Feeds

Facebook lowballs on initial IPO price

Let a thousand bubbles bloom

Intelligent flash storage arrays

Facebook has filed its initial documents for the most anticipated social networking IPO of the current bubble, surprising some with a lowish estimate of $77bn to $96bn for the company.

Shares in the company will be traded under the moniker of FB and are expected to go for between $28 and $35 a share, with an initial stake of 337.4 million shares up for grabs, worth around $13bn. This makes it the biggest IPO since Google but, like Page and Brin, Mark Zuckerberg is making sure he keeps control of his progeny – while ensuring that employees and early investors can cash out.

"Mr. Zuckerberg, who after our initial public offering will control approximately 57.3 per cent of the voting power of our outstanding capital stock, will have the ability to control the outcome of matters submitted to our stockholders for approval, including the election of our directors, as well as the overall management and direction of our company," the SEC filing reads.

Zuckerberg has been taking a personal interest in the company's M&A strategy, apparently masterminding the recent $1bn acquisition of Instagram and approving the purchase and licensing of a major patent bundle from Microsoft. The bulk of his share sales will go to offsetting his tax burden from the IPO.

Going low on price may be a smart move for the company, given the rather disappointing results from last week's financial data. Facebook's profits fell in respect to the opposition, and there are also lingering fears that the company might be part of a social networking bubble, but money managers are keen to pile into almost anything in the sector, as the recent Groupon IPO showed.

The filing documents also made it clear that Facebook's fortunes are very closely allied to those of Zynga. The gaming company has its own share issues and Facebook's filings say Zynga has control of over a tenth of its revenues.

"In 2011 and the first quarter of 2012, we estimate that up to 19 per cent and 15 per cent of our revenue, respectively, was derived from Payments processing fees from Zynga, direct advertising from Zynga, and revenue from third parties for ads shown on pages generated by Zynga apps," Facebook said.

All eyes will now turn to Facebook's forthcoming roadshow to investors to see if buyers are convinced that Facebook can continue the growth needed to justify its valuation. With its North American and European user base reaching maximum limits the company will have to look east to continue its hegemony, and despite Zuckerberg's overtures to China, that market is still locked down. ®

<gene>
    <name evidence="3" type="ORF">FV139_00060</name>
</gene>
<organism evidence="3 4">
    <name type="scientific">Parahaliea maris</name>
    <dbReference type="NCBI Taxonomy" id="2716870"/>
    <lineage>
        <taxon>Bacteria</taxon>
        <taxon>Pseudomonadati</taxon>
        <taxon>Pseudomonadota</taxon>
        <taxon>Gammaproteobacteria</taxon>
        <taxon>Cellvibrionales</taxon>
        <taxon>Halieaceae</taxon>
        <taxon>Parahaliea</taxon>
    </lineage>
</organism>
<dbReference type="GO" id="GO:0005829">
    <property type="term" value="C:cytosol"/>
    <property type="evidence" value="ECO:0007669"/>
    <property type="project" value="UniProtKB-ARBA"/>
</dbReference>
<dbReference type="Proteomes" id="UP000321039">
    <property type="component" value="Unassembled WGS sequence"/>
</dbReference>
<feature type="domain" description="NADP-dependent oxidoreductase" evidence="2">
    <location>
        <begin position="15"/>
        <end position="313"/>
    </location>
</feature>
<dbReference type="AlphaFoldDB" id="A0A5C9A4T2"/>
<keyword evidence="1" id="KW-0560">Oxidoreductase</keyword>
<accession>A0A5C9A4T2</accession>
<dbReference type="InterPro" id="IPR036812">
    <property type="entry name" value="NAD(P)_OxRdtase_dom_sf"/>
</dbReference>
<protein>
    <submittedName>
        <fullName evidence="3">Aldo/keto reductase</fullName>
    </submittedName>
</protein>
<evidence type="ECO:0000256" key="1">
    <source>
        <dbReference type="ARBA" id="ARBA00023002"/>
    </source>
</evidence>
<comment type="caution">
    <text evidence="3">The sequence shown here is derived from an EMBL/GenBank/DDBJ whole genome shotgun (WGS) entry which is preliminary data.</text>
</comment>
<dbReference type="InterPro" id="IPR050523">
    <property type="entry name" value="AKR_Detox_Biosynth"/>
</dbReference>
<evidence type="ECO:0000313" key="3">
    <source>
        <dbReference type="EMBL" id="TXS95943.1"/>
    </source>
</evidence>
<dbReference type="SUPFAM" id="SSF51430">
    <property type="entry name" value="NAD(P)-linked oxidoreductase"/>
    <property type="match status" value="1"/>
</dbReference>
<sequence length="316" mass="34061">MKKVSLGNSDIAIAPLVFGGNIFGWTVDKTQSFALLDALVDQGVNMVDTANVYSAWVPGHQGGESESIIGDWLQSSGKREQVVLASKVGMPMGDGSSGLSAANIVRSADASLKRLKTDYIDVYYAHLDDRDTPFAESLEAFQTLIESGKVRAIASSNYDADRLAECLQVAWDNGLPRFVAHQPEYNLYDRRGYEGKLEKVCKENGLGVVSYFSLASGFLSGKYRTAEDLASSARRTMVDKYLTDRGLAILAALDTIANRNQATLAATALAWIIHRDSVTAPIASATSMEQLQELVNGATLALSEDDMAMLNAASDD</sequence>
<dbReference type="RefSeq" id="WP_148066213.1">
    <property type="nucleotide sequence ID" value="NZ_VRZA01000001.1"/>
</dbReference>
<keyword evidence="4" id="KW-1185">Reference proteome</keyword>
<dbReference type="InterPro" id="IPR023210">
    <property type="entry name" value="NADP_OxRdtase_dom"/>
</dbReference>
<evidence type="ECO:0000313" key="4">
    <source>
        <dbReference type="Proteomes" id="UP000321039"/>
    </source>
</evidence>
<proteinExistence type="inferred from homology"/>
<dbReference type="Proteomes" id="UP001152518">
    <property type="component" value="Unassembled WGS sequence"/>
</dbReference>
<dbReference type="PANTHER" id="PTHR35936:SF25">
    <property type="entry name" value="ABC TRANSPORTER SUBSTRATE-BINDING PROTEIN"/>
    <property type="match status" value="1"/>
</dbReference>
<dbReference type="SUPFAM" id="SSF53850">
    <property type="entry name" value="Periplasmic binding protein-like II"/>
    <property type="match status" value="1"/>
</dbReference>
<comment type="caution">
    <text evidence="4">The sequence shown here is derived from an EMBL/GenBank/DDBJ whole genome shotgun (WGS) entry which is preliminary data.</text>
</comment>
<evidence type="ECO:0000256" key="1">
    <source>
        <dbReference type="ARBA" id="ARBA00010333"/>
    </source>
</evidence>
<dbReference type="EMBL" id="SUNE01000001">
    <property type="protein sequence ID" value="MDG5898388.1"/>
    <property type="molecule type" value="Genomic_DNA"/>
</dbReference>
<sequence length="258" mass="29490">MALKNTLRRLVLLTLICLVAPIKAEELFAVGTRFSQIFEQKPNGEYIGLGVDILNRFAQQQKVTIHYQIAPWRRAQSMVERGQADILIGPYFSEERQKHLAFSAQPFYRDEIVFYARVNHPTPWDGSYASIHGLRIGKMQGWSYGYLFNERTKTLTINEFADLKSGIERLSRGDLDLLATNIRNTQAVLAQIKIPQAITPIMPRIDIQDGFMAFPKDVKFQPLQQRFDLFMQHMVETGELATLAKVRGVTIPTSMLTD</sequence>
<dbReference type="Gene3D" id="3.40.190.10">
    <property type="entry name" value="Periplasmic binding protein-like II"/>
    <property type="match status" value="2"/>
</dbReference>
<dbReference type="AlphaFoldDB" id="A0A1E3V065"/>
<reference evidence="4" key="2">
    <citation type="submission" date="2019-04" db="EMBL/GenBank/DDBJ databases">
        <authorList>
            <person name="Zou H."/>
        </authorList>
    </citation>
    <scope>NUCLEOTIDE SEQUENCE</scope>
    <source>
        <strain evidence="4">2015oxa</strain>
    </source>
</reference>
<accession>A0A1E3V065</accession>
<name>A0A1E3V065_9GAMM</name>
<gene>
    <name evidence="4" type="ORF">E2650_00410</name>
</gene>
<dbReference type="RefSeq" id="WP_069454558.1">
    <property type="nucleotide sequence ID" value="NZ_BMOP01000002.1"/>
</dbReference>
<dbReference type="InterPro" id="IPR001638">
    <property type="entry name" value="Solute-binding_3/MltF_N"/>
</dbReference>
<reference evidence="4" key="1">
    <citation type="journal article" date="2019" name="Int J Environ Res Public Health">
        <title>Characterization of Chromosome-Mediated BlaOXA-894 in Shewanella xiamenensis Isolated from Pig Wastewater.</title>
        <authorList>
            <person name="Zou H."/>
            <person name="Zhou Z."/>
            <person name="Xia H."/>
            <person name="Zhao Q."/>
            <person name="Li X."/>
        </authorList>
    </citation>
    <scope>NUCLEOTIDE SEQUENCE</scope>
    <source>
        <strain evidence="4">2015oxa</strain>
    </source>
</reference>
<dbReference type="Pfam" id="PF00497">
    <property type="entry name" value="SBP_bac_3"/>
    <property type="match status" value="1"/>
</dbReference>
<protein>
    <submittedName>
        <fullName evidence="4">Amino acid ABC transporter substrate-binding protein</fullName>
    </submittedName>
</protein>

Top 5 reasons to deploy VMware with Tegile

More from The Register

next story
MI6 oversight report on Lee Rigby murder: US web giants offer 'safe haven for TERRORISM'
PM urged to 'prioritise issue' after Facebook hindsight find
Assange™ slumps back on Ecuador's sofa after detention appeal binned
Swedish court rules there's 'great risk' WikiLeaker will dodge prosecution
You think the CLOUD's insecure? It's BETTER than UK.GOV's DATA CENTRES
We don't even know where some of them ARE – Maude
NSA mass spying reform KILLED by US Senators
Democrats needed just TWO more votes to keep alive bill reining in some surveillance
prev story

Whitepapers

Choosing cloud Backup services
Demystify how you can address your data protection needs in your small- to medium-sized business and select the best online backup service to meet your needs.
A strategic approach to identity relationship management
ForgeRock commissioned Forrester to evaluate companies’ IAM practices and requirements when it comes to customer-facing scenarios versus employee-facing ones.
Go beyond APM with real-time IT operations analytics
How IT operations teams can harness the wealth of wire data already flowing through their environment for real-time operational intelligence.
The total economic impact of Druva inSync
Examining the ROI enterprises may realize by implementing inSync, as they look to improve backup and recovery of endpoint data in a cost-effective manner.
Reg Reader Research: SaaS based Email and Office Productivity Tools
Read this Reg reader report which provides advice and guidance for SMBs towards the use of SaaS based email and Office productivity tools.